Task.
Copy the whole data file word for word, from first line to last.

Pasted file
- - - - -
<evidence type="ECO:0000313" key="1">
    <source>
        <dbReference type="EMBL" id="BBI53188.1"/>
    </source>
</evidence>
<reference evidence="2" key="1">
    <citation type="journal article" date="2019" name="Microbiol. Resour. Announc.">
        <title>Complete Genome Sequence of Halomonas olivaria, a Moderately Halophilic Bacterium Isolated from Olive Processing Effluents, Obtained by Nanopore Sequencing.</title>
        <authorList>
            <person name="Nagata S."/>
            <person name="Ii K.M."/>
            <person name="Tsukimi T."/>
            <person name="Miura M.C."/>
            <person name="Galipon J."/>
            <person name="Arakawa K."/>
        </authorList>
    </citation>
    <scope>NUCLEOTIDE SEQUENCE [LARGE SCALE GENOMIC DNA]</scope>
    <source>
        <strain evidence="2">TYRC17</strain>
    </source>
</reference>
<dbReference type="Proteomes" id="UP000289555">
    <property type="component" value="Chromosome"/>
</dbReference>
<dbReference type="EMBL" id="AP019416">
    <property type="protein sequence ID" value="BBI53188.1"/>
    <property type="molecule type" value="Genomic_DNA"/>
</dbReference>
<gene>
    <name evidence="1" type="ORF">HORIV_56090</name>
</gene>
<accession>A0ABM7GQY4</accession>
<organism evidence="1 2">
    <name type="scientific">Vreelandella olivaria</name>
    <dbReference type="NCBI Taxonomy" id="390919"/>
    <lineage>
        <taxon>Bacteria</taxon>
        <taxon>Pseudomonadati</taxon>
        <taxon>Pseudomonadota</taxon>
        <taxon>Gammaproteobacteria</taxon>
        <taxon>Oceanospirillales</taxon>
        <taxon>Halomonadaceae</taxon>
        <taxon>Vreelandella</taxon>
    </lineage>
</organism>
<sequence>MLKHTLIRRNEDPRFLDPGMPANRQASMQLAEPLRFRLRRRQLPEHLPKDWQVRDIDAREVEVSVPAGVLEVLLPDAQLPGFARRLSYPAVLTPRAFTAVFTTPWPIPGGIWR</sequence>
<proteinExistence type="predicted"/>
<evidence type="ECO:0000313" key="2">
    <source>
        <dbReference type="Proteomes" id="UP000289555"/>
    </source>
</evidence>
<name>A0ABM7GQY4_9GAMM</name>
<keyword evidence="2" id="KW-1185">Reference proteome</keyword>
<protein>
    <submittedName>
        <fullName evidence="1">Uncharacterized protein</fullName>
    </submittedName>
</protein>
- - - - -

<evidence type="ECO:0000313" key="1">
    <source>
        <dbReference type="EMBL" id="BBI53188.1"/>
    </source>
</evidence>
<reference evidence="2" key="1">
    <citation type="journal article" date="2019" name="Microbiol. Resour. Announc.">
        <title>Complete Genome Sequence of Halomonas olivaria, a Moderately Halophilic Bacterium Isolated from Olive Processing Effluents, Obtained by Nanopore Sequencing.</title>
        <authorList>
            <person name="Nagata S."/>
            <person name="Ii K.M."/>
            <person name="Tsukimi T."/>
            <person name="Miura M.C."/>
            <person name="Galipon J."/>
            <person name="Arakawa K."/>
        </authorList>
    </citation>
    <scope>NUCLEOTIDE SEQUENCE [LARGE SCALE GENOMIC DNA]</scope>
    <source>
        <strain evidence="2">TYRC17</strain>
    </source>
</reference>
<dbReference type="Proteomes" id="UP000289555">
    <property type="component" value="Chromosome"/>
</dbReference>
<dbReference type="EMBL" id="AP019416">
    <property type="protein sequence ID" value="BBI53188.1"/>
    <property type="molecule type" value="Genomic_DNA"/>
</dbReference>
<gene>
    <name evidence="1" type="ORF">HORIV_56090</name>
</gene>
<accession>A0ABM7GQY4</accession>
<organism evidence="1 2">
    <name type="scientific">Vreelandella olivaria</name>
    <dbReference type="NCBI Taxonomy" id="390919"/>
    <lineage>
        <taxon>Bacteria</taxon>
        <taxon>Pseudomonadati</taxon>
        <taxon>Pseudomonadota</taxon>
        <taxon>Gammaproteobacteria</taxon>
        <taxon>Oceanospirillales</taxon>
        <taxon>Halomonadaceae</taxon>
        <taxon>Vreelandella</taxon>
    </lineage>
</organism>
<sequence>MLKHTLIRRNEDPRFLDPGMPANRQASMQLAEPLRFRLRRRQLPEHLPKDWQVRDIDAREVEVSVPAGVLEVLLPDAQLPGFARRLSYPAVLTPRAFTAVFTTPWPIPGGIWR</sequence>
<proteinExistence type="predicted"/>
<evidence type="ECO:0000313" key="2">
    <source>
        <dbReference type="Proteomes" id="UP000289555"/>
    </source>
</evidence>
<name>A0ABM7GQY4_9GAMM</name>
<keyword evidence="2" id="KW-1185">Reference proteome</keyword>
<protein>
    <submittedName>
        <fullName evidence="1">Uncharacterized protein</fullName>
    </submittedName>
</protein>